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I am looking for a little more advanced alternative for Notepad. There are a lot of text-editor but most of them take a while to open.

I found Metapad as a fast and feature-rich replacement. Unfortunately, it has a single but major issue: It does not support Unicode only ASCII.

Is there other really fast choice?

Some text editors claim to be Unicode enabled but could not render RTL (right to left) languages(e.g. Persian) correctly. If you copy سیب to one of them and you can see this string similar to its shape here, the editor is really Unicode editor.

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    By Instant-load Notepad you mean fast loading of the editor or the text file? – Franck Dernoncourt Jul 24 '14 at 18:45
  • @FranckDernoncourt I mean editor. – PHPst Jul 24 '14 at 19:01
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I'm surprised no one mention Notepad++ yet.

n++

Everything I do is instant all the time, has a bunch of syntax highlighting for most languages and markups, and a nice collection of plugins for automation, formatting, etc.

Best of all? It's open source!

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    Thanks, but this is among the slowest text editor to open. – PHPst Jul 24 '14 at 12:03
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    Did you install any time-consuming plugins? It starts in about half a second on my system. – ComFreek Jul 24 '14 at 12:08
  • Yeah, mine loads in a fraction of a second. What environment are you on? – xHocquet Jul 24 '14 at 13:37
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    Windows 8 might be the culprit, since I've used N++ on windows xp-7 with the same speed. You say a lot of them take time to open, which is strange since text editors are usually very light applications. So the common factor would be your OS. – xHocquet Jul 24 '14 at 19:49
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    I've run N++ on multiple Windows 8(.1) machines without issues. The only problem I once encountered is the loading time for a very big file - but this is rather an edge case. @PHPst If you would like to invest some time in tracking down the problem, consider writing a post in N++'s forums. – ComFreek Jul 25 '14 at 15:18
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I use Notepad2, from flo's freeware.

It is an SDI text-editor rather similar to the standard Windows Notepad (and includes instructions on seamlessly replacing the Windows Notepad without hacking any files), and is very fast and lightweight. It has syntax highlighting for a variety of languages, code-folding, file-change handling, various text-manipulation/conversion functions, and various other features. It supports a variety of line-endings and text encodings including Unicode (though like with any program, you need to have a supported font available).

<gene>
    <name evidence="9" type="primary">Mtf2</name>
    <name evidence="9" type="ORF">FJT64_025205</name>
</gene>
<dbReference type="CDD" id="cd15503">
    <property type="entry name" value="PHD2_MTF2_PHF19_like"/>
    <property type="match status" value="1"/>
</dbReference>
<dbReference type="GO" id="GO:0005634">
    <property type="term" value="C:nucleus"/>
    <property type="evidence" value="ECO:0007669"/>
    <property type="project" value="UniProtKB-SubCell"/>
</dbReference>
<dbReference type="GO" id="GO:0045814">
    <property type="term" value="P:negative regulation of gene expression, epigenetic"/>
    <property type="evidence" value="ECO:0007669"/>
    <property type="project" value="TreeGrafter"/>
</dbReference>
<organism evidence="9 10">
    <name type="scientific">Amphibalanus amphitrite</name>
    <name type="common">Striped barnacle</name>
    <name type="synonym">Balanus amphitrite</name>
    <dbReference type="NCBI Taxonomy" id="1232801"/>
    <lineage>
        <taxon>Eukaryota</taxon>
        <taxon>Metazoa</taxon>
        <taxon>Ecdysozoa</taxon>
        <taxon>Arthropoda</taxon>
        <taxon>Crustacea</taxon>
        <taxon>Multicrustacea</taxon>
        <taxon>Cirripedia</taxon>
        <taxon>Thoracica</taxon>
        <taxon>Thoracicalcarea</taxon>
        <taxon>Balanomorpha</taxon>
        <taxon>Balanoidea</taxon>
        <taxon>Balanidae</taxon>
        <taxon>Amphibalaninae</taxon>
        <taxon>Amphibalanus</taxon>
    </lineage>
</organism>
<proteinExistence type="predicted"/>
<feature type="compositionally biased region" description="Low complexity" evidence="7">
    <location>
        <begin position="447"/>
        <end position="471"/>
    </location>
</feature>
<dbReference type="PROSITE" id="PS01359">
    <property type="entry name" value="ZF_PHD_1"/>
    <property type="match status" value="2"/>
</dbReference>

It is free and open source and has some forks that add other features like encryption.


Screenshot of Notepad2 with the OP’s sample text correctly rendered

  • This is my favorite. It has not been as actively developed recently, but it is already so feature rich, yet slick and non-bloated, that there isn’t as much room for improvement as with a lot of other programs. In addition, there are a few forks which add features like encryption, bookmarks, and code-folding, some of which have been rolled into the trunk already. – Synetech Jul 24 '14 at 20:52
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I am using Sublime Text 2 for quite some time now, which is a lightweight editor with many features.

  • Crossplatform (so it works on Windows)
  • Free unlimited trial, paid full version
  • Supports UTF-8 and UTF-16
  • Many features, such as:
    • Multiple themes (shown is Solarized (Light))
    • Sidebar with directory tree
    • Search in all files of the open directory tree
    • Minimap which shows the location in the file
    • Syntax highlighting
    • Fuzzy search
    • Autocompletion from words used elsewhere in the file
  • Many plugins to add even more functionality

Sublime Text 2 opened with a folder, a new file, an existing file and a search in the open project

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    It's awesome, unfortunately it cannot display Persian text correctly. There is a plugin name "sublmie text bidi" but could not settle the problem completely. – PHPst Jul 24 '14 at 19:11
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Emacs (home page). I recommend the EmacsW32 build on Windows.

Emacs is relatively slow to start, but you set it up to start on first use, or with your session. When you need to edit a file, run emacsclientw to open a window in the existing Emacs process. With the EmacsW32 build, running emacsclientw automatically starts Emacs if it isn't running yet. See the Emacs wiki for more information about running Emacs and emacsclient on Windows.

Emacs has good support for Unicode and for right-to-left text (at least since Emacs 24). See Bidirectional Editing and other character sets topics in the manual.

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The fastest text file editor (in terms of text file loading time from personal experience) that I am aware of is SweetScape 010 Editor:

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